Reverend David Latimer
The partition of Ireland on May 3, 1921, has long been a bone of contention and cause for disagreement between nationalists and unionists.
Essentially, the reason for this dichotomy boils down to nationalists wanting a United Ireland and unionists wanting to stay within the United Kingdom.
Back in 1921, Northern Ireland’s population split was roughly 33% Catholic and 66% Protestant.
Nearly a century later official statistics show a very different demographic.
Catholic pupils, from nursery school through to sixth form, for example, now amount to 51% of all pupils enrolled in Northern Ireland schools and colleges.
This changing picture could be perceived to blow wind into the sails of those advocating Irish unity.
However, before anyone loses the run of themselves, a component woven into the 1998 Good Friday Agreement described as an un-intended outcome cannot be dismissed.
A new identity called ‘Northern Irish’ emerged from the Good Friday Agreement, which for the first time in the history of these islands permits people born in Northern Ireland to choose if they want to be British, Irish or both.
Something else that can’t be dismissed is the changing attitudes amongst those born into emerging peace.
The young appear to be rejecting rigid national and religious identities. It would, therefore, appear the old assumption that all Catholics support re-unification and all Protestants support the Union no longer holds water.
This evolving mind-set is borne out by a recent LUCID TALK poll, which found 84% of Sinn Fein voters and 56% of SDLP voters would vote for a united Ireland while 75% of DUP and 55% of Ulster Unionist voters would vote to remain in the UK.
Analysis of these October 2020 statistics entitle the pollsters to comment: ‘neither those advocating Irish Unity or those advocating the status quo had anything close to a majority.’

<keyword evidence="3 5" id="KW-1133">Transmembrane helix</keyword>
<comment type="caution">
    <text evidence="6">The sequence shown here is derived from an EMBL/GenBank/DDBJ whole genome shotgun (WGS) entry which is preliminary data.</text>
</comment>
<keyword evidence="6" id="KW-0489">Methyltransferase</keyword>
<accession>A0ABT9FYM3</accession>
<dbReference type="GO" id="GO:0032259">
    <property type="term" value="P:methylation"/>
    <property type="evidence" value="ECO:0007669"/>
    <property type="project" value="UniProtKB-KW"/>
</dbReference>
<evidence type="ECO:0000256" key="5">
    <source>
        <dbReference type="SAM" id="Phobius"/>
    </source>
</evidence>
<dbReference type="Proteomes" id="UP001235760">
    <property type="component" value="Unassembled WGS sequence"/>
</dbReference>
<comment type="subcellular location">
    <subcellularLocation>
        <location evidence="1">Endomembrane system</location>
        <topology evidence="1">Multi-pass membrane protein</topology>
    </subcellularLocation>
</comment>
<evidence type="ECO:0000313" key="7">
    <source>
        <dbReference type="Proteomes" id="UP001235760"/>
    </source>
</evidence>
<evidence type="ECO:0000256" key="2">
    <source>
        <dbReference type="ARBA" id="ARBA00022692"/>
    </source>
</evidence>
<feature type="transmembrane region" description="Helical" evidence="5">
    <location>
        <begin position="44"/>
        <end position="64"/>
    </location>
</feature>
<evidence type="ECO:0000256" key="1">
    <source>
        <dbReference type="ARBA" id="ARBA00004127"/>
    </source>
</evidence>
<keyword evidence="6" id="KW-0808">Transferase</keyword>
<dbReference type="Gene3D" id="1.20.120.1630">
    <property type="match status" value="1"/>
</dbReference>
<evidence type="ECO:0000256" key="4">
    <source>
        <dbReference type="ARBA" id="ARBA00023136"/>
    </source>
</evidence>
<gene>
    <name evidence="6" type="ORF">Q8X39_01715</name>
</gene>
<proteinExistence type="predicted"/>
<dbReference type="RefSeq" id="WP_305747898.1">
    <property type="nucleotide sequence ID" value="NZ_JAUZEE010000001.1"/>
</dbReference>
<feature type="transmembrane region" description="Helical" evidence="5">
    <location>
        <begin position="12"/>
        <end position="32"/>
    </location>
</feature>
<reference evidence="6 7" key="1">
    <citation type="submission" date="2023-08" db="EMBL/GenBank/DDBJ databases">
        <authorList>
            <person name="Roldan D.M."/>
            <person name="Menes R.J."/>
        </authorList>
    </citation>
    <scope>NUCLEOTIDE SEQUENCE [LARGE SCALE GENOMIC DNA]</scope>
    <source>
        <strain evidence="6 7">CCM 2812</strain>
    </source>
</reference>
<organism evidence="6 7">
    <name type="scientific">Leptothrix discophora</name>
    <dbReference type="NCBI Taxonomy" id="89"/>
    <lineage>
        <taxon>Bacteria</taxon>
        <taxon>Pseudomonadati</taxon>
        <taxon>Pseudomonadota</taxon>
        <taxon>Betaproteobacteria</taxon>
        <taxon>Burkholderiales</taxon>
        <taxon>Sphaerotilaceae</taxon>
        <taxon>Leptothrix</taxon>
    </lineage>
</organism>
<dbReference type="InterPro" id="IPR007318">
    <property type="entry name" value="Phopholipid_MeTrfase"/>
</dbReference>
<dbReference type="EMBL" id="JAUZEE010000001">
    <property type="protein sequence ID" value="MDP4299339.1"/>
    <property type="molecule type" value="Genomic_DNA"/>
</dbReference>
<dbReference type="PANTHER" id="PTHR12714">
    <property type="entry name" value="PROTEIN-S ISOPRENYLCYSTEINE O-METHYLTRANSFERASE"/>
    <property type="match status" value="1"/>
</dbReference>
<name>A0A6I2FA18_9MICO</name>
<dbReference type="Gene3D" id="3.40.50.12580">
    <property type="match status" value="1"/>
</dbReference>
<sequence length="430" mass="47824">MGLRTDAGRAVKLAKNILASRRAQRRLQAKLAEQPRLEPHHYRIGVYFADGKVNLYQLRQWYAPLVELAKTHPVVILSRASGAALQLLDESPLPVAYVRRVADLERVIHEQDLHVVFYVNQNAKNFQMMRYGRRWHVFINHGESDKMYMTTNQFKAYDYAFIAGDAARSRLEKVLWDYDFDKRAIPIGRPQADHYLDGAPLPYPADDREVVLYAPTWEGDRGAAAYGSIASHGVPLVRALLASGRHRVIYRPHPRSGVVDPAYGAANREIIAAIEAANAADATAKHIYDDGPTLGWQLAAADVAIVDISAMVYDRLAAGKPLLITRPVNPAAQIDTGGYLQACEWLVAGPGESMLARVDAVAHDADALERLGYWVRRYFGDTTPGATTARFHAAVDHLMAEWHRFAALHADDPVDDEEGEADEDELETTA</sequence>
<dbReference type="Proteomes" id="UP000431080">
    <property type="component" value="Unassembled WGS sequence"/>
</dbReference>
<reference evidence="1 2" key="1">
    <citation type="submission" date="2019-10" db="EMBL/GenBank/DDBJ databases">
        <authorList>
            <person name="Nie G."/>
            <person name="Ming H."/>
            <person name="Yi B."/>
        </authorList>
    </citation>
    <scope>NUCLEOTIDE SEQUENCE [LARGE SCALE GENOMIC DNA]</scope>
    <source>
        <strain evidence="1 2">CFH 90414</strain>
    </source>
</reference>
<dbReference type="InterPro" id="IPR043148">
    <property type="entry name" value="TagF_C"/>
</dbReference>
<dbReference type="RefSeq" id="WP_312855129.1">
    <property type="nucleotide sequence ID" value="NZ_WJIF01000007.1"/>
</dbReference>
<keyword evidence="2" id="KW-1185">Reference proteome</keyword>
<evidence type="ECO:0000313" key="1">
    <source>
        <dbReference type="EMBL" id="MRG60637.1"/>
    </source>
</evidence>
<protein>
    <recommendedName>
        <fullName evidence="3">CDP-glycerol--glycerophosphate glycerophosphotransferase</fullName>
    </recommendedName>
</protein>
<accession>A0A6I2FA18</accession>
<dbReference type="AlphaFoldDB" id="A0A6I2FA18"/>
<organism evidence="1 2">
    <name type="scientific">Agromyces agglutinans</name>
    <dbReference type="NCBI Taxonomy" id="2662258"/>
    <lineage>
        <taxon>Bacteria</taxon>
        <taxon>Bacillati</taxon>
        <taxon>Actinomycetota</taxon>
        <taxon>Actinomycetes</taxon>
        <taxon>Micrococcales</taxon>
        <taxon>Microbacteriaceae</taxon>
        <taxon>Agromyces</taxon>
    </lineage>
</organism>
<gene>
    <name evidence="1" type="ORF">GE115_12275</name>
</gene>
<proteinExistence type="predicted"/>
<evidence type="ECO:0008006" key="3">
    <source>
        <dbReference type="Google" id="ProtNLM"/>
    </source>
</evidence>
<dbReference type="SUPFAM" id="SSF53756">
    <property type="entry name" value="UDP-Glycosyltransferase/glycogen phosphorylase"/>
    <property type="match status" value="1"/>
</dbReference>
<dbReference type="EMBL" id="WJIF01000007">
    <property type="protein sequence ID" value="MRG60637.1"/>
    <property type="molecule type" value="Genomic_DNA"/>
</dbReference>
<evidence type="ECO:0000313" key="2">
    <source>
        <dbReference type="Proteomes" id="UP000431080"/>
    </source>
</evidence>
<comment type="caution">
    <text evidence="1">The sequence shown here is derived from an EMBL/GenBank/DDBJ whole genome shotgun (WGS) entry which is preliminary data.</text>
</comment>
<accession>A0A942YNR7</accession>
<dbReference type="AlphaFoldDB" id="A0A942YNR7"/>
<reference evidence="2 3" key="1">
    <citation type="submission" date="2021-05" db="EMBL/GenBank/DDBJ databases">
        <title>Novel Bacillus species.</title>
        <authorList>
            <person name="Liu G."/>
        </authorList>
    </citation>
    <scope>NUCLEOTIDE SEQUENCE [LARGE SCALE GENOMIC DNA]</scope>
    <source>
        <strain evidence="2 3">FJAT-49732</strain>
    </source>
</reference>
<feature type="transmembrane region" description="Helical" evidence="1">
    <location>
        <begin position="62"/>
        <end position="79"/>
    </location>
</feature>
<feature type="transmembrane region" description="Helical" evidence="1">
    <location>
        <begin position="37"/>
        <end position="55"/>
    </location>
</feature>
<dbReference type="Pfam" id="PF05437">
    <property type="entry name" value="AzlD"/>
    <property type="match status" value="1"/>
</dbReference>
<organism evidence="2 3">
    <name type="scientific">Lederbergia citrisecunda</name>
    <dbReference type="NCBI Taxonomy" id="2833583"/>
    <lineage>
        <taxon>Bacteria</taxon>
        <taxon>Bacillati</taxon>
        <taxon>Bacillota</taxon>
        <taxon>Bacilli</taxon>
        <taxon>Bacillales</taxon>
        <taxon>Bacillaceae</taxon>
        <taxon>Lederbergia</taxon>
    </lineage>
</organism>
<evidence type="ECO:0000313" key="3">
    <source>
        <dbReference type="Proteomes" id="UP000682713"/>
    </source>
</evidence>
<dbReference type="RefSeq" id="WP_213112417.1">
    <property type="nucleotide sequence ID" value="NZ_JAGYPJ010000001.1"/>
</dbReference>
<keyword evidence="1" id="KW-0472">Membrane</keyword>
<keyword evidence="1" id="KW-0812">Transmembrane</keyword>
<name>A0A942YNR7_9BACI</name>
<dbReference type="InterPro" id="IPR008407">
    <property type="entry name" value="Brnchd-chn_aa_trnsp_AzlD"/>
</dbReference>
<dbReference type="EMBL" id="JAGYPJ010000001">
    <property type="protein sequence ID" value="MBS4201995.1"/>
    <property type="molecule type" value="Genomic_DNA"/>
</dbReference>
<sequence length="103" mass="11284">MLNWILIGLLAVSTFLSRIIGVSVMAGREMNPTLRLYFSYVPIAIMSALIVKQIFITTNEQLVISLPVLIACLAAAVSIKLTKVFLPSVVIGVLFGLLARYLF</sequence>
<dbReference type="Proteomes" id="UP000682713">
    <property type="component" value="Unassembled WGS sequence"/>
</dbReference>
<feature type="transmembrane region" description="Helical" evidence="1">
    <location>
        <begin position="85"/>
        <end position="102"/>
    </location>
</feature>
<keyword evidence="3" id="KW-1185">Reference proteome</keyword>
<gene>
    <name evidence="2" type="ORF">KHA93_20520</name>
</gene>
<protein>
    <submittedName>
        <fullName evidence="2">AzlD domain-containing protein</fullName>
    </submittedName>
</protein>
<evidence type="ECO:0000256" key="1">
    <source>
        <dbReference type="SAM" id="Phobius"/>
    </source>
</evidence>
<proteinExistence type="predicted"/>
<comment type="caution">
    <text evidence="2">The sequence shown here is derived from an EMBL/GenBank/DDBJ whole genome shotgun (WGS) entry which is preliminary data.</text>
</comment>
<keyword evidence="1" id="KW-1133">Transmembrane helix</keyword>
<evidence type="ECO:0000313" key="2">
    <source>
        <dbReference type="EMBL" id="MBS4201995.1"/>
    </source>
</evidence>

While accepting opinion polls are never an exact science and, on occasions, can be all over the place they still serve, to some degree, as a barometer for public mood.
Moreover, by observing prevailing demographic trends in tandem with the results of various polls, it must to be reasonable to assert a united Ireland in the near future is anything but a done deal.
But, despite having access to all the pollsters' predictions and awareness of a very different population structure, one side looks as if it’s in a hurry to alter the constitutional landscape of Northern Ireland while the other side seems content to bury its head in the sand.
Nationalists want to talk about little else while unionists prefer not even to mention the 'elephant in the room.' Neither position, to be fair, is either acceptable or desirable and could, in the end, serve to weaken the ability of a devolved administration in Northern Ireland to mature.
More now than ever, both traditions should be working as partners to make Northern Ireland the kind of place that makes life on earth worth living; the kind of place that enables people to grow in hope and build a better future, regardless of their creed or culture.
The hard-won peace, in place since 1998, represents a sweeter music that is superior to the discords of division.
That being so, nothing should be hastily brought forward that risks putting our widely celebrated peace process in jeopardy.
Change is often a slow fuse. So why rush? The quick fix, the short-cut, the on-the-spot-solution could, in the long run, turn out to be detrimental.
Choosing to take the time to appeal to the nature of our better angels would, according to Charles Dickens, point out how the shadow of our own desires can eclipse the brightness of our better angels and this could adversely affect future outcomes.
Beyond all reasonable doubt, there is a need for both the 'Orange' and the 'Green' to go beyond what comes easily and to live in a way that’s more enlightened.
Dr King, in his letter from Birmingham jail, reminds us how we don’t walk the journey of life alone.
None of us is an island; we are all part of something bigger, which means there should, at all times, be a unity of purpose and a willingness to work for the greater good of all without fear or favour.
French philosopher Albert Camus got it so right when he said: ‘Don’t walk in front of me I may not follow. Don’t walk behind me I may not lead. Just walk beside me and be my friend.’
This ought to be the aspiration of every Member of the Legislative Assembly (MLA) at Stormont.
Showing to themselves, the electorate and the world their determination to progressively build bridges of co-operation and friendship across frontiers of memory, grief and pain.
At some point in the future, when it becomes clear that a mandatory coalition of diverse political figures are selflessly committed to making government ‘work’ for everybody in the Six Counties, regardless of where they live, how they pray or who they love.
Then, and only then, should consideration be given to cautiously stepping out onto a road less travelled to begin exploring potential models and possible permutations for north, south, east and west relationships.
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